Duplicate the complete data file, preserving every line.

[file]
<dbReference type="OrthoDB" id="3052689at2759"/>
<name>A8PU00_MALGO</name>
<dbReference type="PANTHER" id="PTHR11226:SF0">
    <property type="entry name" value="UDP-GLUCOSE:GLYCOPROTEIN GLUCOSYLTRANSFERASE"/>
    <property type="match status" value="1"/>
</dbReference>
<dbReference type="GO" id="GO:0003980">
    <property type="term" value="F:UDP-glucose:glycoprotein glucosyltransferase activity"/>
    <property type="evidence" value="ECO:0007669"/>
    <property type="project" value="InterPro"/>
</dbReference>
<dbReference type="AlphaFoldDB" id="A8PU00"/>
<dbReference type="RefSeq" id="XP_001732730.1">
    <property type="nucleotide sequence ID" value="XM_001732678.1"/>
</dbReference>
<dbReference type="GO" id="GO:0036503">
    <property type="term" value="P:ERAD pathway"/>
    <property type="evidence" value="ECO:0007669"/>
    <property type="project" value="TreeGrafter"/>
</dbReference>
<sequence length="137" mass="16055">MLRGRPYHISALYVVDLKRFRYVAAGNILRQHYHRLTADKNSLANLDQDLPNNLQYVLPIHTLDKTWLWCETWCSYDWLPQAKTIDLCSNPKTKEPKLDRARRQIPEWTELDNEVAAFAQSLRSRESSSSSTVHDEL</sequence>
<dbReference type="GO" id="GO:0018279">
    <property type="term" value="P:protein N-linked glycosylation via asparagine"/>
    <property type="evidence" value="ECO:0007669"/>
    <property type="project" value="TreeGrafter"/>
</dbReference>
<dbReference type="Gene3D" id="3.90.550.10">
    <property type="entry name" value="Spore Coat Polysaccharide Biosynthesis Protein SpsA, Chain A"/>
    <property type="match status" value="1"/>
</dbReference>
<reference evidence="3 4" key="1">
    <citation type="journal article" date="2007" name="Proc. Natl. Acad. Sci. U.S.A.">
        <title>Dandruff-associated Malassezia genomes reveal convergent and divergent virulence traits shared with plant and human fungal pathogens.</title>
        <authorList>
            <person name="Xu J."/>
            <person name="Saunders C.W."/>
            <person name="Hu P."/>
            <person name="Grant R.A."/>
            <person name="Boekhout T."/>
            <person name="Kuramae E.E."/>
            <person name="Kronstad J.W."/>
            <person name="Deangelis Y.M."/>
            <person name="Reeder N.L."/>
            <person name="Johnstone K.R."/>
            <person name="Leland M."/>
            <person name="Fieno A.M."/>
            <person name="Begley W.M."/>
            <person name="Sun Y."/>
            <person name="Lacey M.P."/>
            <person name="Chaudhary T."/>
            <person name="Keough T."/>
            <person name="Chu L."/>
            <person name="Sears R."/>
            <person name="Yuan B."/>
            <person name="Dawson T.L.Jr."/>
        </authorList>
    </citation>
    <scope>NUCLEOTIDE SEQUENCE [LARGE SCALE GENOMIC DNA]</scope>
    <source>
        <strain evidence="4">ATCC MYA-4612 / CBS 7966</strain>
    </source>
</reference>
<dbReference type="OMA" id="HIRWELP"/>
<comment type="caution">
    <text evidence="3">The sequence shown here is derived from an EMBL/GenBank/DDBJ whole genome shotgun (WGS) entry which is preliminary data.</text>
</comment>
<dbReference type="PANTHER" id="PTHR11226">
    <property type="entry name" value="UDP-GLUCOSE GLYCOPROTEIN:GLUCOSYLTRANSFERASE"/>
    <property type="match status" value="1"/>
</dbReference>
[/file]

<dbReference type="OrthoDB" id="3052689at2759"/>
<name>A8PU00_MALGO</name>
<dbReference type="PANTHER" id="PTHR11226:SF0">
    <property type="entry name" value="UDP-GLUCOSE:GLYCOPROTEIN GLUCOSYLTRANSFERASE"/>
    <property type="match status" value="1"/>
</dbReference>
<dbReference type="GO" id="GO:0003980">
    <property type="term" value="F:UDP-glucose:glycoprotein glucosyltransferase activity"/>
    <property type="evidence" value="ECO:0007669"/>
    <property type="project" value="InterPro"/>
</dbReference>
<dbReference type="AlphaFoldDB" id="A8PU00"/>
<dbReference type="RefSeq" id="XP_001732730.1">
    <property type="nucleotide sequence ID" value="XM_001732678.1"/>
</dbReference>
<dbReference type="GO" id="GO:0036503">
    <property type="term" value="P:ERAD pathway"/>
    <property type="evidence" value="ECO:0007669"/>
    <property type="project" value="TreeGrafter"/>
</dbReference>
<sequence length="137" mass="16055">MLRGRPYHISALYVVDLKRFRYVAAGNILRQHYHRLTADKNSLANLDQDLPNNLQYVLPIHTLDKTWLWCETWCSYDWLPQAKTIDLCSNPKTKEPKLDRARRQIPEWTELDNEVAAFAQSLRSRESSSSSTVHDEL</sequence>
<dbReference type="GO" id="GO:0018279">
    <property type="term" value="P:protein N-linked glycosylation via asparagine"/>
    <property type="evidence" value="ECO:0007669"/>
    <property type="project" value="TreeGrafter"/>
</dbReference>
<dbReference type="Gene3D" id="3.90.550.10">
    <property type="entry name" value="Spore Coat Polysaccharide Biosynthesis Protein SpsA, Chain A"/>
    <property type="match status" value="1"/>
</dbReference>
<reference evidence="3 4" key="1">
    <citation type="journal article" date="2007" name="Proc. Natl. Acad. Sci. U.S.A.">
        <title>Dandruff-associated Malassezia genomes reveal convergent and divergent virulence traits shared with plant and human fungal pathogens.</title>
        <authorList>
            <person name="Xu J."/>
            <person name="Saunders C.W."/>
            <person name="Hu P."/>
            <person name="Grant R.A."/>
            <person name="Boekhout T."/>
            <person name="Kuramae E.E."/>
            <person name="Kronstad J.W."/>
            <person name="Deangelis Y.M."/>
            <person name="Reeder N.L."/>
            <person name="Johnstone K.R."/>
            <person name="Leland M."/>
            <person name="Fieno A.M."/>
            <person name="Begley W.M."/>
            <person name="Sun Y."/>
            <person name="Lacey M.P."/>
            <person name="Chaudhary T."/>
            <person name="Keough T."/>
            <person name="Chu L."/>
            <person name="Sears R."/>
            <person name="Yuan B."/>
            <person name="Dawson T.L.Jr."/>
        </authorList>
    </citation>
    <scope>NUCLEOTIDE SEQUENCE [LARGE SCALE GENOMIC DNA]</scope>
    <source>
        <strain evidence="4">ATCC MYA-4612 / CBS 7966</strain>
    </source>
</reference>
<dbReference type="OMA" id="HIRWELP"/>
<comment type="caution">
    <text evidence="3">The sequence shown here is derived from an EMBL/GenBank/DDBJ whole genome shotgun (WGS) entry which is preliminary data.</text>
</comment>
<dbReference type="PANTHER" id="PTHR11226">
    <property type="entry name" value="UDP-GLUCOSE GLYCOPROTEIN:GLUCOSYLTRANSFERASE"/>
    <property type="match status" value="1"/>
</dbReference>